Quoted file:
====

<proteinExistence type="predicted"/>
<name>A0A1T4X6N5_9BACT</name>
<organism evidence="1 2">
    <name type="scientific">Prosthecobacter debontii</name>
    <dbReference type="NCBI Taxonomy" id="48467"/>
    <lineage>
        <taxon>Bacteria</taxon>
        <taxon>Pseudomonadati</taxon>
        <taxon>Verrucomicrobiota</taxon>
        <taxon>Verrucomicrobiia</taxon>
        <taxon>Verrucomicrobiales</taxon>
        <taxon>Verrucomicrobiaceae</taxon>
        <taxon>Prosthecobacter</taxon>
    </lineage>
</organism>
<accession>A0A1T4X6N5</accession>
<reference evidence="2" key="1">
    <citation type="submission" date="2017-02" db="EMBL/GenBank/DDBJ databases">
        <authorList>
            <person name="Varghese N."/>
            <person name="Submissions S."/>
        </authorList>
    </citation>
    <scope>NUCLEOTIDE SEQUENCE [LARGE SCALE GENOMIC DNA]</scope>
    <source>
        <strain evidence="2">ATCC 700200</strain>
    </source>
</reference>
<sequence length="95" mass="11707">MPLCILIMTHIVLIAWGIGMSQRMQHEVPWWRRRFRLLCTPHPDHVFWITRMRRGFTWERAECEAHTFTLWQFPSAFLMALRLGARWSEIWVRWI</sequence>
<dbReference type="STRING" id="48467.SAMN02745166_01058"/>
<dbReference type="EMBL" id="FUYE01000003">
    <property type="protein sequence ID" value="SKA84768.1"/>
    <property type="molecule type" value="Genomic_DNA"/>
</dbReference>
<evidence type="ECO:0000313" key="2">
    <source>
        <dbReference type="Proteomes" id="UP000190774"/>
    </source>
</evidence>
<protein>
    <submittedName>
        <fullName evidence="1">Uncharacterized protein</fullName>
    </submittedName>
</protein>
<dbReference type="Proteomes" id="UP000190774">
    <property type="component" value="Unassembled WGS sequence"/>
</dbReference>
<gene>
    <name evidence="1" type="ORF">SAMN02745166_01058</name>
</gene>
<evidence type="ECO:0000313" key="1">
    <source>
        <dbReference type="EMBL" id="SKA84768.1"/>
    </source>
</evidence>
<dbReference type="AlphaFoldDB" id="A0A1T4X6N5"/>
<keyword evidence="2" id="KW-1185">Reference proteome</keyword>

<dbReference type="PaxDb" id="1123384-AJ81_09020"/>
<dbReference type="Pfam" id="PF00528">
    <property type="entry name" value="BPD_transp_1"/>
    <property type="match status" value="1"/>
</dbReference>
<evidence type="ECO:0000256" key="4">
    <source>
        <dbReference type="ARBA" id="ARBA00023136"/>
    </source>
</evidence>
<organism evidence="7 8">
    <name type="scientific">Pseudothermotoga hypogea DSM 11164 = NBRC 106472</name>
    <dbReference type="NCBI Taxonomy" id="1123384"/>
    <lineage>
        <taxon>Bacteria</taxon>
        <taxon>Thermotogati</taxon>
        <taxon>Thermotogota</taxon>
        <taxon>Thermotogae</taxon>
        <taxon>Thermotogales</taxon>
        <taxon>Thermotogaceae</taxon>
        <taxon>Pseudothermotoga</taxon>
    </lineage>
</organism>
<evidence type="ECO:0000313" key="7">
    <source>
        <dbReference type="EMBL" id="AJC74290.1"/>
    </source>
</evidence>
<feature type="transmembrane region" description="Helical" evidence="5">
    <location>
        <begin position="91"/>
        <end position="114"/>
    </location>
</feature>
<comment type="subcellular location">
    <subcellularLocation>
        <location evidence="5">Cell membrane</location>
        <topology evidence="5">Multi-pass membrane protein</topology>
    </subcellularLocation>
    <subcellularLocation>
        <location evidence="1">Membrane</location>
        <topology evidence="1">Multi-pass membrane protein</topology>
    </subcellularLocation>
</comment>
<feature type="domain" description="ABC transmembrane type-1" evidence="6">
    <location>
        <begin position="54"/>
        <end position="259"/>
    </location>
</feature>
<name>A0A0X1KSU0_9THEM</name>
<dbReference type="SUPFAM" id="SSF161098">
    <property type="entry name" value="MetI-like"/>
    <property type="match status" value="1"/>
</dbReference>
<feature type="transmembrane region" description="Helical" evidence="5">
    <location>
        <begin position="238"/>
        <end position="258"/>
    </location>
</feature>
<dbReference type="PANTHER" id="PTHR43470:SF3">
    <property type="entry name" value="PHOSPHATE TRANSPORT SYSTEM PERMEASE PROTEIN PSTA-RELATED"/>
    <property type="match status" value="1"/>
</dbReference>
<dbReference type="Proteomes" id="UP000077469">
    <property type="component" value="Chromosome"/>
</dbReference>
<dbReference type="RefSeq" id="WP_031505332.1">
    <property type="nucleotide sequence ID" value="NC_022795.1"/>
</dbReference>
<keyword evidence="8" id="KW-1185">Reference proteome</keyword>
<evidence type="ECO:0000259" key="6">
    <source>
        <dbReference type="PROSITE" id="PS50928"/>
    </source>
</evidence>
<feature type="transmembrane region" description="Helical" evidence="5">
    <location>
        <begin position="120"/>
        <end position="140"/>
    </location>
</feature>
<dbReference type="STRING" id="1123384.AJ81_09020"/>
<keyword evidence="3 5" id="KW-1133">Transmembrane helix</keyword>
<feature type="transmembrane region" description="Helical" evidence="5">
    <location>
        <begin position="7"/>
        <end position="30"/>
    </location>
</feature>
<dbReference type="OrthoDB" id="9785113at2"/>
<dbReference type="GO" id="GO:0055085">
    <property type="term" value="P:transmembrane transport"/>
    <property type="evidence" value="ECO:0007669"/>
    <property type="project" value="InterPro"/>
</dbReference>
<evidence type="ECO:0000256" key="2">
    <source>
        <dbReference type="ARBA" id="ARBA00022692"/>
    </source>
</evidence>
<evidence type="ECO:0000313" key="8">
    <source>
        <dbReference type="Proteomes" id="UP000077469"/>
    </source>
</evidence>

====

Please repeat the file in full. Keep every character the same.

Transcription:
<proteinExistence type="predicted"/>
<name>A0A1T4X6N5_9BACT</name>
<organism evidence="1 2">
    <name type="scientific">Prosthecobacter debontii</name>
    <dbReference type="NCBI Taxonomy" id="48467"/>
    <lineage>
        <taxon>Bacteria</taxon>
        <taxon>Pseudomonadati</taxon>
        <taxon>Verrucomicrobiota</taxon>
        <taxon>Verrucomicrobiia</taxon>
        <taxon>Verrucomicrobiales</taxon>
        <taxon>Verrucomicrobiaceae</taxon>
        <taxon>Prosthecobacter</taxon>
    </lineage>
</organism>
<accession>A0A1T4X6N5</accession>
<reference evidence="2" key="1">
    <citation type="submission" date="2017-02" db="EMBL/GenBank/DDBJ databases">
        <authorList>
            <person name="Varghese N."/>
            <person name="Submissions S."/>
        </authorList>
    </citation>
    <scope>NUCLEOTIDE SEQUENCE [LARGE SCALE GENOMIC DNA]</scope>
    <source>
        <strain evidence="2">ATCC 700200</strain>
    </source>
</reference>
<sequence length="95" mass="11707">MPLCILIMTHIVLIAWGIGMSQRMQHEVPWWRRRFRLLCTPHPDHVFWITRMRRGFTWERAECEAHTFTLWQFPSAFLMALRLGARWSEIWVRWI</sequence>
<dbReference type="STRING" id="48467.SAMN02745166_01058"/>
<dbReference type="EMBL" id="FUYE01000003">
    <property type="protein sequence ID" value="SKA84768.1"/>
    <property type="molecule type" value="Genomic_DNA"/>
</dbReference>
<evidence type="ECO:0000313" key="2">
    <source>
        <dbReference type="Proteomes" id="UP000190774"/>
    </source>
</evidence>
<protein>
    <submittedName>
        <fullName evidence="1">Uncharacterized protein</fullName>
    </submittedName>
</protein>
<dbReference type="Proteomes" id="UP000190774">
    <property type="component" value="Unassembled WGS sequence"/>
</dbReference>
<gene>
    <name evidence="1" type="ORF">SAMN02745166_01058</name>
</gene>
<evidence type="ECO:0000313" key="1">
    <source>
        <dbReference type="EMBL" id="SKA84768.1"/>
    </source>
</evidence>
<dbReference type="AlphaFoldDB" id="A0A1T4X6N5"/>
<keyword evidence="2" id="KW-1185">Reference proteome</keyword>

<dbReference type="PaxDb" id="1123384-AJ81_09020"/>
<dbReference type="Pfam" id="PF00528">
    <property type="entry name" value="BPD_transp_1"/>
    <property type="match status" value="1"/>
</dbReference>
<evidence type="ECO:0000256" key="4">
    <source>
        <dbReference type="ARBA" id="ARBA00023136"/>
    </source>
</evidence>
<organism evidence="7 8">
    <name type="scientific">Pseudothermotoga hypogea DSM 11164 = NBRC 106472</name>
    <dbReference type="NCBI Taxonomy" id="1123384"/>
    <lineage>
        <taxon>Bacteria</taxon>
        <taxon>Thermotogati</taxon>
        <taxon>Thermotogota</taxon>
        <taxon>Thermotogae</taxon>
        <taxon>Thermotogales</taxon>
        <taxon>Thermotogaceae</taxon>
        <taxon>Pseudothermotoga</taxon>
    </lineage>
</organism>
<evidence type="ECO:0000313" key="7">
    <source>
        <dbReference type="EMBL" id="AJC74290.1"/>
    </source>
</evidence>
<feature type="transmembrane region" description="Helical" evidence="5">
    <location>
        <begin position="91"/>
        <end position="114"/>
    </location>
</feature>
<comment type="subcellular location">
    <subcellularLocation>
        <location evidence="5">Cell membrane</location>
        <topology evidence="5">Multi-pass membrane protein</topology>
    </subcellularLocation>
    <subcellularLocation>
        <location evidence="1">Membrane</location>
        <topology evidence="1">Multi-pass membrane protein</topology>
    </subcellularLocation>
</comment>
<feature type="domain" description="ABC transmembrane type-1" evidence="6">
    <location>
        <begin position="54"/>
        <end position="259"/>
    </location>
</feature>
<name>A0A0X1KSU0_9THEM</name>
<dbReference type="SUPFAM" id="SSF161098">
    <property type="entry name" value="MetI-like"/>
    <property type="match status" value="1"/>
</dbReference>
<feature type="transmembrane region" description="Helical" evidence="5">
    <location>
        <begin position="238"/>
        <end position="258"/>
    </location>
</feature>
<dbReference type="PANTHER" id="PTHR43470:SF3">
    <property type="entry name" value="PHOSPHATE TRANSPORT SYSTEM PERMEASE PROTEIN PSTA-RELATED"/>
    <property type="match status" value="1"/>
</dbReference>
<dbReference type="Proteomes" id="UP000077469">
    <property type="component" value="Chromosome"/>
</dbReference>
<dbReference type="RefSeq" id="WP_031505332.1">
    <property type="nucleotide sequence ID" value="NC_022795.1"/>
</dbReference>
<keyword evidence="8" id="KW-1185">Reference proteome</keyword>
<evidence type="ECO:0000259" key="6">
    <source>
        <dbReference type="PROSITE" id="PS50928"/>
    </source>
</evidence>
<feature type="transmembrane region" description="Helical" evidence="5">
    <location>
        <begin position="120"/>
        <end position="140"/>
    </location>
</feature>
<dbReference type="STRING" id="1123384.AJ81_09020"/>
<keyword evidence="3 5" id="KW-1133">Transmembrane helix</keyword>
<feature type="transmembrane region" description="Helical" evidence="5">
    <location>
        <begin position="7"/>
        <end position="30"/>
    </location>
</feature>
<dbReference type="OrthoDB" id="9785113at2"/>
<dbReference type="GO" id="GO:0055085">
    <property type="term" value="P:transmembrane transport"/>
    <property type="evidence" value="ECO:0007669"/>
    <property type="project" value="InterPro"/>
</dbReference>
<evidence type="ECO:0000256" key="2">
    <source>
        <dbReference type="ARBA" id="ARBA00022692"/>
    </source>
</evidence>
<evidence type="ECO:0000313" key="8">
    <source>
        <dbReference type="Proteomes" id="UP000077469"/>
    </source>
</evidence>